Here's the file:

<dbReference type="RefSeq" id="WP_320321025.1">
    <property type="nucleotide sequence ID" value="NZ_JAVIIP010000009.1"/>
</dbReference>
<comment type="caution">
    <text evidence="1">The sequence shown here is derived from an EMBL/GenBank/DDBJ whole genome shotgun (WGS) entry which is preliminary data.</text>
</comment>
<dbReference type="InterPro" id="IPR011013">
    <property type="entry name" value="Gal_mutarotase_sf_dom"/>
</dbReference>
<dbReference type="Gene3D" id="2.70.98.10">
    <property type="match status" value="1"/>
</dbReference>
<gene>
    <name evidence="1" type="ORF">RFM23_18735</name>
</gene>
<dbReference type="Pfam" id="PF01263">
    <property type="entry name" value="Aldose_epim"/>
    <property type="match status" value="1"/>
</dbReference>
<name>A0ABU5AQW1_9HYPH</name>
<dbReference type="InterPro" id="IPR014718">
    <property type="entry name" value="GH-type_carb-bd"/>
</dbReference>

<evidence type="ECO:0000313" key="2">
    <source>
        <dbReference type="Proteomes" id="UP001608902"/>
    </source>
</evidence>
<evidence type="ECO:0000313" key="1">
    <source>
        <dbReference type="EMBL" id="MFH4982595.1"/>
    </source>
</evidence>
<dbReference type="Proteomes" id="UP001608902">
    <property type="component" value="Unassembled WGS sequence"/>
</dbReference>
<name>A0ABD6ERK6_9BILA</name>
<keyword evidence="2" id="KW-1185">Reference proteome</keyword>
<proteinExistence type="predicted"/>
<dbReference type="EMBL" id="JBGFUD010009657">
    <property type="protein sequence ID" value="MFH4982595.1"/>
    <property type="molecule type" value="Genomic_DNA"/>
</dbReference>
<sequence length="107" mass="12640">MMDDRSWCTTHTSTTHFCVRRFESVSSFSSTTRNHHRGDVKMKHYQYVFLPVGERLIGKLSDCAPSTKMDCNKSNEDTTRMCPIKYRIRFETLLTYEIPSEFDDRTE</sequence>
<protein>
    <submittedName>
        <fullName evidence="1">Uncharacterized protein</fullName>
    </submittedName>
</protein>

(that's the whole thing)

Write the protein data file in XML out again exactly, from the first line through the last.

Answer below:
<dbReference type="RefSeq" id="WP_320321025.1">
    <property type="nucleotide sequence ID" value="NZ_JAVIIP010000009.1"/>
</dbReference>
<comment type="caution">
    <text evidence="1">The sequence shown here is derived from an EMBL/GenBank/DDBJ whole genome shotgun (WGS) entry which is preliminary data.</text>
</comment>
<dbReference type="InterPro" id="IPR011013">
    <property type="entry name" value="Gal_mutarotase_sf_dom"/>
</dbReference>
<dbReference type="Gene3D" id="2.70.98.10">
    <property type="match status" value="1"/>
</dbReference>
<gene>
    <name evidence="1" type="ORF">RFM23_18735</name>
</gene>
<dbReference type="Pfam" id="PF01263">
    <property type="entry name" value="Aldose_epim"/>
    <property type="match status" value="1"/>
</dbReference>
<name>A0ABU5AQW1_9HYPH</name>
<dbReference type="InterPro" id="IPR014718">
    <property type="entry name" value="GH-type_carb-bd"/>
</dbReference>

<evidence type="ECO:0000313" key="2">
    <source>
        <dbReference type="Proteomes" id="UP001608902"/>
    </source>
</evidence>
<evidence type="ECO:0000313" key="1">
    <source>
        <dbReference type="EMBL" id="MFH4982595.1"/>
    </source>
</evidence>
<dbReference type="Proteomes" id="UP001608902">
    <property type="component" value="Unassembled WGS sequence"/>
</dbReference>
<name>A0ABD6ERK6_9BILA</name>
<keyword evidence="2" id="KW-1185">Reference proteome</keyword>
<proteinExistence type="predicted"/>
<dbReference type="EMBL" id="JBGFUD010009657">
    <property type="protein sequence ID" value="MFH4982595.1"/>
    <property type="molecule type" value="Genomic_DNA"/>
</dbReference>
<sequence length="107" mass="12640">MMDDRSWCTTHTSTTHFCVRRFESVSSFSSTTRNHHRGDVKMKHYQYVFLPVGERLIGKLSDCAPSTKMDCNKSNEDTTRMCPIKYRIRFETLLTYEIPSEFDDRTE</sequence>
<protein>
    <submittedName>
        <fullName evidence="1">Uncharacterized protein</fullName>
    </submittedName>
</protein>